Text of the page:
Though it's somewhat gratifying to watch Tom and Gerri enjoying the simple pleasures of their quite unremarkable lives over the course of a year, it's Mary's unhappiness that really stuck with me, I suppose because my own life is a lot closer to Mary's than it is to Tom and Gerri's, except for the drinking, smoking, divorce, desperation, and use of the word "lovely". I found the film to be quite depressing, but I suppose it really depends on which character you most identify with.

Which isn't to say that you shouldn't see it. It's definitely a bit difficult to watch at times, but I still highly recommend this movie. Though I don't really aspire to a life of contentedly drinking cup after cup of tea with my kind, sproingy-haired husband, there's no denying the realism of this regular-people version of happiness or the pedestrian appeal of sliding gracefully into old age with your best friend and gardening partner, completely comfortable with who you are.

In a world of overblown Hollywood productions, this depiction of not-so-beautiful people quietly leading their "lovely" (and not so lovely) lives is a real breath of fresh air.

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More Another Year reviews
review by . June 26, 2011
posted in Movie Hype
**** out of ****     Assuming that every movie critic is a living, breathing human being; it's very hard to believe that anyone would NOT like "Another Year". It is a very human drama. We can all relate to it in some context. Whether we feel for the characters or not, it has an atmosphere that suits this "relatable" narrative. I came to appreciate the film the more I thought about it. I tried to absorb it the best I could, and I did so like an eager sponge. And I was eager all …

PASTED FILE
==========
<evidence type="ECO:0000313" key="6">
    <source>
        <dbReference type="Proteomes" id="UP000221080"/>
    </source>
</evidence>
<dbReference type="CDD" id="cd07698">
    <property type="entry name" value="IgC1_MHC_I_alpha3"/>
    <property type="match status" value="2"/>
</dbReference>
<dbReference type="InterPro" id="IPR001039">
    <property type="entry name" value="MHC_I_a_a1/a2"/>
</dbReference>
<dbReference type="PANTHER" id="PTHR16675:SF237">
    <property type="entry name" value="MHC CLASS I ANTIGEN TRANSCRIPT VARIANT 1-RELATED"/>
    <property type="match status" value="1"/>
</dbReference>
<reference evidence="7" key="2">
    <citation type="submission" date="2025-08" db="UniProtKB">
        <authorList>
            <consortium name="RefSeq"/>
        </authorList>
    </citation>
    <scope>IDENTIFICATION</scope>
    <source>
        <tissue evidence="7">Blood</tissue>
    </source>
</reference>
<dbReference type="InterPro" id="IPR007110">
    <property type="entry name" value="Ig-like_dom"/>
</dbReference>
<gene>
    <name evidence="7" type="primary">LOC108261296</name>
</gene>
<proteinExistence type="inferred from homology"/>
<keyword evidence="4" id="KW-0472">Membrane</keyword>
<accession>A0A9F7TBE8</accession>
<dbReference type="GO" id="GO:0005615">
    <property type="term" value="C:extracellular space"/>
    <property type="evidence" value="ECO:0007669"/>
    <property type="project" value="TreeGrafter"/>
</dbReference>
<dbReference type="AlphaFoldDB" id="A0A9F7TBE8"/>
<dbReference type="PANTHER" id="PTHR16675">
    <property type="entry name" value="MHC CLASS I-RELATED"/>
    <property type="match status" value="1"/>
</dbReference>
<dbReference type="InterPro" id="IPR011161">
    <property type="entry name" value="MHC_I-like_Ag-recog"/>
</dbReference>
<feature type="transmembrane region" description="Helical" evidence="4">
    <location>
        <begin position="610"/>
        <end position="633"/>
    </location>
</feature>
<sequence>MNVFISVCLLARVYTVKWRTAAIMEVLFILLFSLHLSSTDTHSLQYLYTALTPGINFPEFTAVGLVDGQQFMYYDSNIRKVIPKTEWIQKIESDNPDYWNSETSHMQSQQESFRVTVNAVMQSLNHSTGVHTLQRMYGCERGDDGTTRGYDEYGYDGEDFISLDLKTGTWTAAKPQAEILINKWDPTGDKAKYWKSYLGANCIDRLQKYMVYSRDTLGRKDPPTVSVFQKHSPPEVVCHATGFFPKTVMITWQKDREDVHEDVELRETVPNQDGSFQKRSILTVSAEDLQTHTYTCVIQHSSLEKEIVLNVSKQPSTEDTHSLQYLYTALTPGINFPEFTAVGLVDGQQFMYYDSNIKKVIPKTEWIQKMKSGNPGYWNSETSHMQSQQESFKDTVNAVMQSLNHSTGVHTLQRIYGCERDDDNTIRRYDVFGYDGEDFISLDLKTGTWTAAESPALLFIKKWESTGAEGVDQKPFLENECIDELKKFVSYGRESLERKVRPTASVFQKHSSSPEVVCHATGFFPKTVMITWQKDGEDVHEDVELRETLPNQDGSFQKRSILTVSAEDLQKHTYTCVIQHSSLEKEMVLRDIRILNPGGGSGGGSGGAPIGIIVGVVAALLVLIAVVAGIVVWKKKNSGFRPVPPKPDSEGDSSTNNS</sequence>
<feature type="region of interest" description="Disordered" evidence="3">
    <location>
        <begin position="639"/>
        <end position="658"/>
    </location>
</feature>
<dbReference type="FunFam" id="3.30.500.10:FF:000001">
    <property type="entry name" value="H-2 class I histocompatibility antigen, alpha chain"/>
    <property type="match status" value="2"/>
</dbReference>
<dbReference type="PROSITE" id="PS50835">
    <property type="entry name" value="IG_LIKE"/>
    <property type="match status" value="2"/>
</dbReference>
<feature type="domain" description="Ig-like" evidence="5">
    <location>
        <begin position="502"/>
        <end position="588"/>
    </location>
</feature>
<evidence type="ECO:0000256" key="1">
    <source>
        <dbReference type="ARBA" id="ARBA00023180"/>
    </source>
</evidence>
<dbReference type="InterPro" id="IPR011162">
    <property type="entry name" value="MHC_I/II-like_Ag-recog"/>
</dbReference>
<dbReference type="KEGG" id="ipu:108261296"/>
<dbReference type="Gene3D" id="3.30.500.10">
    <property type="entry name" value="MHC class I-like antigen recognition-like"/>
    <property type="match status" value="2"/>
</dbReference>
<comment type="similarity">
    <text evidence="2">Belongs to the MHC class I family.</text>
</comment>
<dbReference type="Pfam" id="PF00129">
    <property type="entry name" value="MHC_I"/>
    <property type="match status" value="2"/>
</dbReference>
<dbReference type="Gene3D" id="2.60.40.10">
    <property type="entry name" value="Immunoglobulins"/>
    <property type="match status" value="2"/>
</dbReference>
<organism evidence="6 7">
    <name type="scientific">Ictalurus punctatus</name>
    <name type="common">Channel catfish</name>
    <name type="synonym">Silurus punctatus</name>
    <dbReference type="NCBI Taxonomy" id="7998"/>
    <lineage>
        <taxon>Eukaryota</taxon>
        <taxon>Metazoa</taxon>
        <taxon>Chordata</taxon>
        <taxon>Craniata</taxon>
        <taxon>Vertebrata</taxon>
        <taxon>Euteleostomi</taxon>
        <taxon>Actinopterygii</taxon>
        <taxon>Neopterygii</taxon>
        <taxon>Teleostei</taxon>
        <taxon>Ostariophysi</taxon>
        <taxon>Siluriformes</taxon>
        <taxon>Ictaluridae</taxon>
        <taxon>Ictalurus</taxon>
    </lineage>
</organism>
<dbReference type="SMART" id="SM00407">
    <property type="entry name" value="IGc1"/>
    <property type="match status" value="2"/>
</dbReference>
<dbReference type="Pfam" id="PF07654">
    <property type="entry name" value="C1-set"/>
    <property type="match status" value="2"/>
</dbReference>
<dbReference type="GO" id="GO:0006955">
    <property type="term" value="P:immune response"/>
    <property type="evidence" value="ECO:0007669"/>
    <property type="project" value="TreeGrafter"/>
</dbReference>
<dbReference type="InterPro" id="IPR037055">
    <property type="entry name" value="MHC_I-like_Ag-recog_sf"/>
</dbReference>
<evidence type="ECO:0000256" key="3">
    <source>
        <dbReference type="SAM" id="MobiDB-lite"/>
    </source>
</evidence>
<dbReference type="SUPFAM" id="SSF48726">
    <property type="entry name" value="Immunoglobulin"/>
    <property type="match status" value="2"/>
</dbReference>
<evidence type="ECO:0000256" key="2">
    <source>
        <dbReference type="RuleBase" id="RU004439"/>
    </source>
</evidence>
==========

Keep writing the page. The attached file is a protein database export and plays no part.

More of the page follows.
review by . June 17, 2011
posted in Movie Hype
Mike Leigh has always been known for making movies more about characters than stories, building his script around the improvisation of his actors as they learn who their characters really are.   With his last two films, he seems to be trying something else as well; he wants to tell stories about happy people.  I loved “Happy-Go-Lucky,” his last film, which starred Sally Harris as an eternally cheery schoolteacher who refuses to let the satanic ramblings of her driving instructor …
review by . January 15, 2011
posted in Movie Hype
I'll take another and another after that
ANOTHER YEAR   Written and Directed by Mike Leigh   Starring Jim Broadbent, Ruth Sheen and Lesley Manville       Gerri: Change is hard, isn’t it?   Janet: Nothing changes.       Aging is one of those human experiences that, if we’re fortunate enough to get up there that is, is essentially universal in theory.  In practice though, some of us age much more gracefully than others.  Some of us age while …
review by . December 31, 2010
posted in Movie Hype
If “Another Year” comes off as unsatisfying, perhaps that’s a testament to director Mike Leigh’s affinity for depicting real life as it naturally unfolds. The movie doesn’t have much of a plot, but it does have a strong sense of character, believable dialogue, and a definite theme, namely that life simply goes on. It’s about ordinary people with ordinary problems; they may initially seem otherworldly, but they become more real as the film progresses, and by the …